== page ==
scene where "You got four bullets or six bullets or five bullets." He's
already fired a few off. I kind of liked that guy when I was growing up.
So everything I did with Jango I related to Clint. Clint Eastwood, Dirty
Harry in space.
How does it feel to you to be such an integral part, not only just as Jango,
but all the clones troopers? I mean now you are recognized as that all
those clone troopers are you. So how does it feel to be such an integral
part of the STAR WARS universe?
It's a funny kind of feeling I guess. I don't really feel anything, it's
something I don't really think about too much. But yes, when you think
in those terms "Hey man, I'm one of the stormtroopers." But every time I
watch STAR WARS they took about 100 shots to shoot anybody. If they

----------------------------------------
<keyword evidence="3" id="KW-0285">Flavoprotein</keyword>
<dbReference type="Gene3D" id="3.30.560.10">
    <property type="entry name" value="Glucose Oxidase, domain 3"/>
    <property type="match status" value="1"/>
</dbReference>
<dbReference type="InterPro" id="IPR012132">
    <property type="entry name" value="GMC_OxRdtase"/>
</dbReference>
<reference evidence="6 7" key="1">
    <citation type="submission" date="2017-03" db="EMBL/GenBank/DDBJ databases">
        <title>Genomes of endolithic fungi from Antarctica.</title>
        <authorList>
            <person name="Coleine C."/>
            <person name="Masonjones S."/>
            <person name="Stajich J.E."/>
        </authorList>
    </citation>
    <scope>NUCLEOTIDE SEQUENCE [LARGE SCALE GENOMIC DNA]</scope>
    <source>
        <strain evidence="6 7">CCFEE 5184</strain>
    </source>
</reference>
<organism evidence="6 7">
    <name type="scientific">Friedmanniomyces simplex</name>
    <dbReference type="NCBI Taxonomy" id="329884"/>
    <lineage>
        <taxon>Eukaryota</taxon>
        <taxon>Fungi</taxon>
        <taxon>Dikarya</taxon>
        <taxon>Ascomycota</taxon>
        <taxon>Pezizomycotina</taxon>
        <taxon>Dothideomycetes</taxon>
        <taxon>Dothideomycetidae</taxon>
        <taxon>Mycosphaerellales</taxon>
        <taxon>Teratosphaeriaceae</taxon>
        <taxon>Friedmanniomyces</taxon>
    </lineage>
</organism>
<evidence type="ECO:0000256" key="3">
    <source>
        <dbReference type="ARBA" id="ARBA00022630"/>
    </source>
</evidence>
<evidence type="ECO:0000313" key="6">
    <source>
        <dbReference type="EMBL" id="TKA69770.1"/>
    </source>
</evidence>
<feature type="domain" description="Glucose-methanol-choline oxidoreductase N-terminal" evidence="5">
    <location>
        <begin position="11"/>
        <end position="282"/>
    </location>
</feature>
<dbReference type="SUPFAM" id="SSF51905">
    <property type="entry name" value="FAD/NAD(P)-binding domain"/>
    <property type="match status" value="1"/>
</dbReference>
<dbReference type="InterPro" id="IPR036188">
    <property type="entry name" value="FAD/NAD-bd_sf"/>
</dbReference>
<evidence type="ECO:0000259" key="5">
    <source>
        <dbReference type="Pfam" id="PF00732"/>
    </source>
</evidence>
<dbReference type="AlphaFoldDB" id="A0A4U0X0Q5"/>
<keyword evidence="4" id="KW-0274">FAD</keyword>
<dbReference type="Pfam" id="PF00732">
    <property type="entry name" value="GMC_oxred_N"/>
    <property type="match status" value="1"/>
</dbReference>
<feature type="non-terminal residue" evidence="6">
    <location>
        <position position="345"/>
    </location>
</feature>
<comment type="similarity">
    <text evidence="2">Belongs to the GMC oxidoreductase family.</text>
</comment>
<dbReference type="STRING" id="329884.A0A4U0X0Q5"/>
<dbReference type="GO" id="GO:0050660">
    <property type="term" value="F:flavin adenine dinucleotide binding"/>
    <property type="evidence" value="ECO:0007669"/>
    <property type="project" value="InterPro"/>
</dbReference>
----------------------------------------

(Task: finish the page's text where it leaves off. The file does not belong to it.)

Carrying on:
could just fix that little eye problem they had and get them shooting straighter.
I think the whole buzz of STAR WARS is the thing. It has a whole
lot of other things, the tensions of the film, you become this kind of person
that's popular which gets you around to certain places, like here, coming to
Dallas. Normally I'd never come here. I'm now closer to the
Dallas Cowboys, and all those cheerleaders, because of the STAR WARS
convention. Because of all these little tangents that have spun from the
film. So I think it's a privilege. You shouldn't take these things
for granted, because they are phenomenons. There's LORD OF THE RINGS
from New Zealand, which we're all pretty proud of. But when George comes
up with something like this last STAR WARS, and the visual candy we can look
at today is just quite spectacular. And the dynamisms of it all that's
coming out of this new digital technology is just far beyond what we can
Cool man. We're glad to have you here.
Yeah bro. Now let's go and have a beer.
This interview was conducted with
permission from Lucasfilm Ltd. 2005